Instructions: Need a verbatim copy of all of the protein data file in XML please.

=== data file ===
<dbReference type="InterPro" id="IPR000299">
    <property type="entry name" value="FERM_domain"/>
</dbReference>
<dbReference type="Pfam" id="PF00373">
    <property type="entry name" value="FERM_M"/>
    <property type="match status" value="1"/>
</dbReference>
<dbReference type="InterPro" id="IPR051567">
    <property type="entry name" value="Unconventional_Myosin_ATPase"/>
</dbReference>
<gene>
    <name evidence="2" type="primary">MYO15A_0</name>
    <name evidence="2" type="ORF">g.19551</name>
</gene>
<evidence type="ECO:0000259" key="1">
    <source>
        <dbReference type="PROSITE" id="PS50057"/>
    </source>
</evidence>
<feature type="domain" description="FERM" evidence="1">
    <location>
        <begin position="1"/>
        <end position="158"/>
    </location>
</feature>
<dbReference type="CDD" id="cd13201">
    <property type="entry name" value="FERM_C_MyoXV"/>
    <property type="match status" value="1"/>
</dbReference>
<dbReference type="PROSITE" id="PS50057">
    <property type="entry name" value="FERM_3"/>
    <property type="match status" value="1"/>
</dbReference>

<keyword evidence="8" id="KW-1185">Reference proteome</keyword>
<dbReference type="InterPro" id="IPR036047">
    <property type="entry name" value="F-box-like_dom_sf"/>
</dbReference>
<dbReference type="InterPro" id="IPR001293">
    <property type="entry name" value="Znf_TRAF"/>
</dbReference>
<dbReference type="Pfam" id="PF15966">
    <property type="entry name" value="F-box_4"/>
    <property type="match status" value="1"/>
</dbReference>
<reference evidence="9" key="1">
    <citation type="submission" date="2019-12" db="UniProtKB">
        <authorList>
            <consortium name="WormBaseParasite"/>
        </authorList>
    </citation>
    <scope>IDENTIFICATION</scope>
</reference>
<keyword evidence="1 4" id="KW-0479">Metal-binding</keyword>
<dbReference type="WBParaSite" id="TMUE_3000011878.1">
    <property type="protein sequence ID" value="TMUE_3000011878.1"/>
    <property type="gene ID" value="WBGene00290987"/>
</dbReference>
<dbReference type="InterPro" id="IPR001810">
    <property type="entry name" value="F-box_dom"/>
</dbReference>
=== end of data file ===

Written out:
<dbReference type="InterPro" id="IPR000299">
    <property type="entry name" value="FERM_domain"/>
</dbReference>
<dbReference type="Pfam" id="PF00373">
    <property type="entry name" value="FERM_M"/>
    <property type="match status" value="1"/>
</dbReference>
<dbReference type="InterPro" id="IPR051567">
    <property type="entry name" value="Unconventional_Myosin_ATPase"/>
</dbReference>
<gene>
    <name evidence="2" type="primary">MYO15A_0</name>
    <name evidence="2" type="ORF">g.19551</name>
</gene>
<evidence type="ECO:0000259" key="1">
    <source>
        <dbReference type="PROSITE" id="PS50057"/>
    </source>
</evidence>
<feature type="domain" description="FERM" evidence="1">
    <location>
        <begin position="1"/>
        <end position="158"/>
    </location>
</feature>
<dbReference type="CDD" id="cd13201">
    <property type="entry name" value="FERM_C_MyoXV"/>
    <property type="match status" value="1"/>
</dbReference>
<dbReference type="PROSITE" id="PS50057">
    <property type="entry name" value="FERM_3"/>
    <property type="match status" value="1"/>
</dbReference>

<keyword evidence="8" id="KW-1185">Reference proteome</keyword>
<dbReference type="InterPro" id="IPR036047">
    <property type="entry name" value="F-box-like_dom_sf"/>
</dbReference>
<dbReference type="InterPro" id="IPR001293">
    <property type="entry name" value="Znf_TRAF"/>
</dbReference>
<dbReference type="Pfam" id="PF15966">
    <property type="entry name" value="F-box_4"/>
    <property type="match status" value="1"/>
</dbReference>
<reference evidence="9" key="1">
    <citation type="submission" date="2019-12" db="UniProtKB">
        <authorList>
            <consortium name="WormBaseParasite"/>
        </authorList>
    </citation>
    <scope>IDENTIFICATION</scope>
</reference>
<keyword evidence="1 4" id="KW-0479">Metal-binding</keyword>
<dbReference type="WBParaSite" id="TMUE_3000011878.1">
    <property type="protein sequence ID" value="TMUE_3000011878.1"/>
    <property type="gene ID" value="WBGene00290987"/>
</dbReference>
<dbReference type="InterPro" id="IPR001810">
    <property type="entry name" value="F-box_dom"/>
</dbReference>